Monday, November 15, 2010

We have no demands to make of NUS president Aaron Porter except to FOAD. Behold your future executioners.

A guest post from Capt. Bollocks
The demonstration against the government cuts to education and the raising of the cap on student fees jointly organised by the NUS and lecturer’s unions (UCU) on November 10th lead news reports that day and many following days.

The demonstration was officially a response just to the attacks on higher learning in England and Wales. It has gained a wider significance as the attacks on the students (and their parents) have been seen as the rolling back on the state providing for the needs of all its citizens. Initially the organisers expected about 8000 to attend which would have a good turnout for what the NUS have organised for about 20 years. Due to zeitgeist (spirit of the times) the demonstration obtained far larger numbers despite the NUS’s inability to organise a piss up in a brewery.
An occupation of the Tory party central offices in Millbank had been planned by London Anarchist students and successfully executed. The march had finished 10 minutes from the conservative party offices. Word went round amongst some of the demonstrators to make their way to the Tory and Lib-Dem offices while most people where heading that way to get transport. The students outside the building then had to make a conscious effort to choose to remain there. The crowd had not been co-opted by the Anarchists. If anyone was co-opted, it was the Anarchists being co-opted by the students. The crowd rallied to call. While maybe not quite the storming of the Winter Palace it was still a great inspiration to those who are sick of us living on our knees. (little joke here- you should get on your knees for someone you love- and certainly do not love our government and bosses).
The NUS condemned the action of the demonstrators as soon as they happened. They condemned the action not just because of its lawlessness and but also because of their subservient nature. The leadership of the NUS does not want wider links to be made to other government cuts. They think university students should be considered a special case. They see themselves and other students as middle class people who can appeal to government’s shared middle class identity. They are out of kilter with a vast number of students who have working class identities.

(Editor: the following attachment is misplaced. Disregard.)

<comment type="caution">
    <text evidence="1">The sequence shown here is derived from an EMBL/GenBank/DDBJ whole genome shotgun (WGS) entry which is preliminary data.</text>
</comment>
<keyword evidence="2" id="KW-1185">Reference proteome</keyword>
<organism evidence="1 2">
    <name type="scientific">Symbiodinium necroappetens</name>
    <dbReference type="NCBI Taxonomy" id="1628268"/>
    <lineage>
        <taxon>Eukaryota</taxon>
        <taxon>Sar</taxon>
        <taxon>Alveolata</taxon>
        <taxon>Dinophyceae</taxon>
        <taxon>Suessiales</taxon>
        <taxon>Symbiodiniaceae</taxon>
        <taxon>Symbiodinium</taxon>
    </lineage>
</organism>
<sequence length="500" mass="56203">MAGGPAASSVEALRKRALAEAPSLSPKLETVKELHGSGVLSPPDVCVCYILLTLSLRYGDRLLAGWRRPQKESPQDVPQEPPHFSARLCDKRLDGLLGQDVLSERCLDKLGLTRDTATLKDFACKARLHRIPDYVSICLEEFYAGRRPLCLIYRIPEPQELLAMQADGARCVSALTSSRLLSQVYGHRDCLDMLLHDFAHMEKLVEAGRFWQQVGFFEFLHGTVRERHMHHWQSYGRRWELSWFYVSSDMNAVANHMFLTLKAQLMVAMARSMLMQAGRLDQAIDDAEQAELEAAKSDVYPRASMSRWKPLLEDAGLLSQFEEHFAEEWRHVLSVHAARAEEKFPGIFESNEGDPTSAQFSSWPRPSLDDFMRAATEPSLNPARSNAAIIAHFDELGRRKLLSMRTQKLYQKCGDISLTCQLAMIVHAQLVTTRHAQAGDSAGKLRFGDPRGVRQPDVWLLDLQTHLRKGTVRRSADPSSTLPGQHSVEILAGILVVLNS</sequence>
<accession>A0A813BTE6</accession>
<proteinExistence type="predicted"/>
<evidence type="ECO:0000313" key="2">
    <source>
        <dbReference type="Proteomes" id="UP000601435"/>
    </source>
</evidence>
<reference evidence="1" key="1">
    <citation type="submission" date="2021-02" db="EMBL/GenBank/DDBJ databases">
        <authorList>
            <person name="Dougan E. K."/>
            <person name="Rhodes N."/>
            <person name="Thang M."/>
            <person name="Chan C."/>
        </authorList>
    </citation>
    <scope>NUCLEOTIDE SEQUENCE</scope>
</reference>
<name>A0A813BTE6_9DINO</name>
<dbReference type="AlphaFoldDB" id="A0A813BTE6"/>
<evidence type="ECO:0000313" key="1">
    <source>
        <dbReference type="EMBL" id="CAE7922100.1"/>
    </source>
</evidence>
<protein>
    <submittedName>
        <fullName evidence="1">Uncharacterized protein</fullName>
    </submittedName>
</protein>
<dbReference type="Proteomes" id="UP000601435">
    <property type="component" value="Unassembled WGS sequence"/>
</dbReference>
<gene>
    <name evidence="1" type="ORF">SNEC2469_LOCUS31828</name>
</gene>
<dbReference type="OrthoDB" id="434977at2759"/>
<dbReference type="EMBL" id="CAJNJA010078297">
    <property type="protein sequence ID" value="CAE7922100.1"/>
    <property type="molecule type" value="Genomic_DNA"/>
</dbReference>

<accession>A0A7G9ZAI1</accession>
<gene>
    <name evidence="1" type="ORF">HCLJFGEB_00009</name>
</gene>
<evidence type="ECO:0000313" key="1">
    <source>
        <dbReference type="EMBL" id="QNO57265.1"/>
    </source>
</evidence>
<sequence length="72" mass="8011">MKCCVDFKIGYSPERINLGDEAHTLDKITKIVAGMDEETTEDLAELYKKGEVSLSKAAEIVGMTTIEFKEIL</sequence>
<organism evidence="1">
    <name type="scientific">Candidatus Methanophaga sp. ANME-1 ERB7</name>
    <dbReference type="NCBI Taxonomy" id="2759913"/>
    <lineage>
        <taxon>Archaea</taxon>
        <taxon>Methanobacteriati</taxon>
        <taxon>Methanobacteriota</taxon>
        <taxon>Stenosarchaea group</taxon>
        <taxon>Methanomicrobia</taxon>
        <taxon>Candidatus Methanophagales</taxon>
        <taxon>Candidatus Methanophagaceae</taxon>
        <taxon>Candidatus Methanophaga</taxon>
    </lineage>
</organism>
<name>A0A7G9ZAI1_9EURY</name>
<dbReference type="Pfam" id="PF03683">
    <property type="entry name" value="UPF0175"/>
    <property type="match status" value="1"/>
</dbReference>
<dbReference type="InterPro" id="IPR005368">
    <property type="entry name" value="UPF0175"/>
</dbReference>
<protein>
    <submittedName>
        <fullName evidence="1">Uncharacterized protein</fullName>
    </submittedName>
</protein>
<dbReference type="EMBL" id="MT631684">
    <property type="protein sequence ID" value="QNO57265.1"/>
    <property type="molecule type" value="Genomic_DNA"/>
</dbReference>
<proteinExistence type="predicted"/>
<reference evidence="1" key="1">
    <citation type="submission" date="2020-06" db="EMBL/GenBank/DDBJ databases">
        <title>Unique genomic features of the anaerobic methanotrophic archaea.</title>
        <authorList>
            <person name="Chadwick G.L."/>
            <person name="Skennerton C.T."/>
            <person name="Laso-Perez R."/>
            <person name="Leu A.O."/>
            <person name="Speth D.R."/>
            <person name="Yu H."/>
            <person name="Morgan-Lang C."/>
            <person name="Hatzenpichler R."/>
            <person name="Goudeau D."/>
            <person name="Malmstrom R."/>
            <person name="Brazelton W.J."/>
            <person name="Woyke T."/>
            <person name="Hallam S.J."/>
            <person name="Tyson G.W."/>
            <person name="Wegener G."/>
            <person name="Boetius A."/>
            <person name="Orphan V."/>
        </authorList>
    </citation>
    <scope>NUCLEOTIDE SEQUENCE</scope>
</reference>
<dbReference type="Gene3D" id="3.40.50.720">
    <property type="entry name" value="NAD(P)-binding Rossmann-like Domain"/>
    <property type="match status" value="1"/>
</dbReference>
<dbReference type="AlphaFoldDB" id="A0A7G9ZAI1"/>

What would the NUS leadership consider a success in the campaign against proposed government changes? The government to look at the figurers again, so as to make some minor adjustments. Better still for the NUS would be the new system of fee’s only being payable for new students. Just like many a trade union allows new workers to be employed on contracts that give the new workers poorer conditions or ruminations. The history of the NUS is about as woeful as can be imagined. Many of the people attending the demonstration are youngsters from pre-university age. Does the NUS seek to organise the future users? Of course not. Their interests may conflict with those of present students. The NUS wants to see its members as individuals with atomised interests not part of a wider society. This seems more than a bit cheeky as they want wider society to pay for their education. The wider working class doesn’t mind paying for education if it is provided reasonably broadly and working class kids a chance to improve themselves.
The last thing that appears to be on the mind of NUS leadership is defending the students arrested on that day, those students are representative of those who wish to rise up against the government attacks on our standards of living. The only interests the NUS leadership represent is their own, they have been shown to hold their membership in content and seem to have little regard for them when facing the adversity of having a criminal record.